Just like EITI, Is the Kimberley Process sanitizing primitive accumulation and uneven development?
By Farai Maguwu
Today the Kimberley Process got underway in New Deli, India. This comes at the end of its 3 year reform cycle that sought to ensure the KP is fit for purpose and better equipped to address the on-going human rights concerns in the diamond value chain, particularly in the producing countries. One of the issues at the core of the reform agenda is widening the scope of the KP by revisiting the outdated definition of conflict diamonds which narrowly focuses on diamonds used by rebel groups to overthrow ‘legitimate’ governments as defined in UN relevant documents. Based on that narrow definition, the KP erroneously claims that less than 1% of conflict diamonds are still in circulation. However, that narrow definition hides primitive and unjust accumulation of diamond wealth by those not affected by diamond mining whilst the communities that host the diamond reserves wallow in abject poverty. Rough diamond mining continues to be the epitome and perfect example of the ‘resource curse’ or ‘paradox of plenty’ to the producing nations, particularly the communities affected by mining. By presiding over syphoning of wealth from poor communities whilst further enriching the rich, the Kimberley Process is promoting combined and uneven development where super exploitation of one region/country leads to super profits for those thousands of miles away. This unevenness is perfectly on display in Zimbabwe’s Marange community.
The Marange Diamond Curse
Endowed with massive diamond wealth, Marange remains one of the poorest places on earth with absolutely nothing to show for all its natural capital that is leaving the country with KP certificates marked ‘conflict free’. Not only is the current generation being robbed, future Marange generations shall forever feel robbed and shortchanged too, not only by the government of Zimbabwe, but also the Kimberley Process which okayed and sanitized the looting. It must be stated that unmined diamonds are a form of wealth for the current and future generations of Marange. Others call this natural capital. Every diamond coming out of Marange is a withdrawal/subtraction of Marange’s hidden treasure. It is unjust and unpardonable that both government and mining corporations have no intention, whatsoever, to plough back diamond wealth into the Marange community. But to only talk of the Marange people as the sole losers in the Marange diamonds story would be to trivialize the matter. The entire Zimbabwean population is deeply angry that such looting is taking place at a time government coffers are nearly empty whilst thousands of citizens are dying of preventable diseases daily, as doctors and nurses have entered the third month of strike demanding living wages. In 2016 former President Robert Mugabe charged that as much as $15 billion had been looted by the diamond mining firms. He attempted to nationalize the diamonds through the formation of the Zimbabwe Consolidated Diamond Company (ZCDC) but the results are the same – continued looting under the auspices of the Kimberley Process.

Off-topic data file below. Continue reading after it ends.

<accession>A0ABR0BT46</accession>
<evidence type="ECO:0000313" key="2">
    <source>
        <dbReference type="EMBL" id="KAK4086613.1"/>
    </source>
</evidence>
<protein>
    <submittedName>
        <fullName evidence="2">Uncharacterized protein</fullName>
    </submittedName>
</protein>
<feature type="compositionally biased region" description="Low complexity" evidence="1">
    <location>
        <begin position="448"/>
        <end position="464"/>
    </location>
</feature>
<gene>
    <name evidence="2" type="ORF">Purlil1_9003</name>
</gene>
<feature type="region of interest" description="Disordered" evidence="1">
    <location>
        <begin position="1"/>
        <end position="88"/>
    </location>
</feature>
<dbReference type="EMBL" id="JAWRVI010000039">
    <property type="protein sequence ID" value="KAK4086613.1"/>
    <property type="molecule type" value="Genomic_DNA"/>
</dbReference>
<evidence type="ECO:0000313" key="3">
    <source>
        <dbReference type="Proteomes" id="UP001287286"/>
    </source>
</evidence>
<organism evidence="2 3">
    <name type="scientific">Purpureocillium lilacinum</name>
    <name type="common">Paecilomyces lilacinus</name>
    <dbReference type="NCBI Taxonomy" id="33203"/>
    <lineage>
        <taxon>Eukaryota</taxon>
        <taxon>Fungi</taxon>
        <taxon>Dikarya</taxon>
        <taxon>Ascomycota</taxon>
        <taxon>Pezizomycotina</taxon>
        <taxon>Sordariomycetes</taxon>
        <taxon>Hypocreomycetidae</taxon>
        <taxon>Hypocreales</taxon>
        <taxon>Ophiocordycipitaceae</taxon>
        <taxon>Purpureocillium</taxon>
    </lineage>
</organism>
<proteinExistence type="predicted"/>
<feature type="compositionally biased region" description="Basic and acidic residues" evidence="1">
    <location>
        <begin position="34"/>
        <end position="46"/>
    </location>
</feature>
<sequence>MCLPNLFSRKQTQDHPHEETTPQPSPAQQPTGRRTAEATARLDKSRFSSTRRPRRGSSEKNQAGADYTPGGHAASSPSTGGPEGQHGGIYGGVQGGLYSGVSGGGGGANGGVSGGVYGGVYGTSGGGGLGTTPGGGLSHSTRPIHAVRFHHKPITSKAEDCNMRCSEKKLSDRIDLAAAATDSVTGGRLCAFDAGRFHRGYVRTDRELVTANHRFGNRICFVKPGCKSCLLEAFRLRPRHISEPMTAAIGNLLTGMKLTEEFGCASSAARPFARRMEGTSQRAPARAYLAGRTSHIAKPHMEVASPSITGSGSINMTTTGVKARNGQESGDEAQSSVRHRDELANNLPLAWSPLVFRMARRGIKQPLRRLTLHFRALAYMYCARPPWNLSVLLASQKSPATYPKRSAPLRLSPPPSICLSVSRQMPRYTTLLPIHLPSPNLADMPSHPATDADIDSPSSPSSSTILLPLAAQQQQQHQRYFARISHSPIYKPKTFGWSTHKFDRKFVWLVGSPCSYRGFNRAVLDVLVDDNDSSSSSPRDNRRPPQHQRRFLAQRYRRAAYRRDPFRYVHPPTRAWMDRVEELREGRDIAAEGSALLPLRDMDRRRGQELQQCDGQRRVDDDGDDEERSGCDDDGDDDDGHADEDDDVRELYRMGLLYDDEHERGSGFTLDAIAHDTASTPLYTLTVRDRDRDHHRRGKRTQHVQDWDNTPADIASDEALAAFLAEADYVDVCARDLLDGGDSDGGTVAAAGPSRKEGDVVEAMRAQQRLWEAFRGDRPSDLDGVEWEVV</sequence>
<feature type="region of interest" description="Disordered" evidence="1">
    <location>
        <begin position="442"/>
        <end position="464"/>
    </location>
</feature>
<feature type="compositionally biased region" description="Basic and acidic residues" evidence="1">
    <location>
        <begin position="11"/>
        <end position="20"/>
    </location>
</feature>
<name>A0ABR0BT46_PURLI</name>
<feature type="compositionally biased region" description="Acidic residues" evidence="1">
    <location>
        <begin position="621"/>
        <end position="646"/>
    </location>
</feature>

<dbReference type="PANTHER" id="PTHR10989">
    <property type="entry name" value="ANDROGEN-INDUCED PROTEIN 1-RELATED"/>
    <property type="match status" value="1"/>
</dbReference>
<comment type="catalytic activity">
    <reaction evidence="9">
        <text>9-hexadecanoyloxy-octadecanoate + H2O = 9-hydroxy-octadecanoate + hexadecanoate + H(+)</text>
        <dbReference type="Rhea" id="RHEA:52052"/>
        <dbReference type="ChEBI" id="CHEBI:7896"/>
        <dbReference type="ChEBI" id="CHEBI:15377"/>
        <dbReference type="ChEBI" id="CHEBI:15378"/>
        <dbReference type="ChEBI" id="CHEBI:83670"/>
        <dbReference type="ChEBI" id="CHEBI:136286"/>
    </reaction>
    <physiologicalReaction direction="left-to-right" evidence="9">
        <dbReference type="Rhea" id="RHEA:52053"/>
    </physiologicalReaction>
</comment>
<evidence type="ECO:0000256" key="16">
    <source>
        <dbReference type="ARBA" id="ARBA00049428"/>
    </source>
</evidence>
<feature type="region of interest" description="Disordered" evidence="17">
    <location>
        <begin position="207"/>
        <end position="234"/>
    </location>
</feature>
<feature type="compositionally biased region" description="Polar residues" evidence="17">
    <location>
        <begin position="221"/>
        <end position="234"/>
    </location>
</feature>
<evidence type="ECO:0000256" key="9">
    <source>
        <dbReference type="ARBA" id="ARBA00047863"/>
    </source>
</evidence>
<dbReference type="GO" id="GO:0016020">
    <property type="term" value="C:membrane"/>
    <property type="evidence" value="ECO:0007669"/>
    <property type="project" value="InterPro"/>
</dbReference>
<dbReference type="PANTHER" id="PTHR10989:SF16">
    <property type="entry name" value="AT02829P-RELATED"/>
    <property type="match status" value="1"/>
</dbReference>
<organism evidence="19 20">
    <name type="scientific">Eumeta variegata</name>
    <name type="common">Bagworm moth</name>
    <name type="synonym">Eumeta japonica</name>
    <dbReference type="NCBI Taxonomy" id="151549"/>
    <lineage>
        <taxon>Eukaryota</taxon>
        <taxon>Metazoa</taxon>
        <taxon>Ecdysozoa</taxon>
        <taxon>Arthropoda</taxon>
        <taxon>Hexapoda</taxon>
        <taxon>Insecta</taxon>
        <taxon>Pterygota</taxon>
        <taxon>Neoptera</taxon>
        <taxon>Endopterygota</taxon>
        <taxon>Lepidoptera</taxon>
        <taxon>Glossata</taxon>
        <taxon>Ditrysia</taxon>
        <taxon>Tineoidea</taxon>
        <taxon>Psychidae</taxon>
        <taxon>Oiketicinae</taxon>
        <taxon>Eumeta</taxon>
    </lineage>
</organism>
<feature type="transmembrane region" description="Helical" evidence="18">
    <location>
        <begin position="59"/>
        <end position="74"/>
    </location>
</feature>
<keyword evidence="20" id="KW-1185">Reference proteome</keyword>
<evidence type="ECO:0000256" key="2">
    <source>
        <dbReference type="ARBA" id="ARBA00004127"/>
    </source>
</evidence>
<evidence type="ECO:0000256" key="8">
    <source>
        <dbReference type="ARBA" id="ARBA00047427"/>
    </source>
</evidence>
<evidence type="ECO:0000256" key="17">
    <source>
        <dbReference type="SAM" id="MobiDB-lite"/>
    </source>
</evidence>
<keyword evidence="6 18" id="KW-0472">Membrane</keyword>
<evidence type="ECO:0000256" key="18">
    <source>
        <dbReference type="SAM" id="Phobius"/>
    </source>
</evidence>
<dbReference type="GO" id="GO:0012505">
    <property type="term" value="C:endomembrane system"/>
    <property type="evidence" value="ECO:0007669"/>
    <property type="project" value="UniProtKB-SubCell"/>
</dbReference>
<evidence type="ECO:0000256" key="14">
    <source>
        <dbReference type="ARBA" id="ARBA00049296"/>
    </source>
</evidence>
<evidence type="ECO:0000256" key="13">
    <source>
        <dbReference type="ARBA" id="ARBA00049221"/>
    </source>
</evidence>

Counting their Losses
Against this background, Centre for Natural Resource Governance, acting in partnership with Community Based Organizations in Marange, organized the 5th edition of the Marange Commemoration attended by thousands of Marange villagers and Zimbabwean civil society groups. Several traditional leaders and representatives of the National Peace and Reconciliation Commission were in attendance. The voice of the Marange community was loud and clear. They are bitter with the degree of looting and human rights abuses brought about by diamond mining to their peaceful community. The feeling of injustice and betrayal is deep in this community and throughout Zimbabwe and it will be passed on to future generations who shall forever demand to know who benefitted from their diamond wealth. Roads to Marange are impassable. The local clinic is a death trap with no medicine. Little school children walk up to 10KM to and from school daily. Some speakers at the commemoration were close to tears as they bemoaned lack of development in the area despite the diamond wealth. It is at a gathering like this that the effectiveness of the Kimberley Process is evaluated. Interestingly, not even a single speaker mentioned the Kimberley Process during the event that lasted about 7 hours. The majority do not even know of its existence or purpose. To the people of Marange and Zimbabwe the KP is a cornucopia of contextual irrelevance.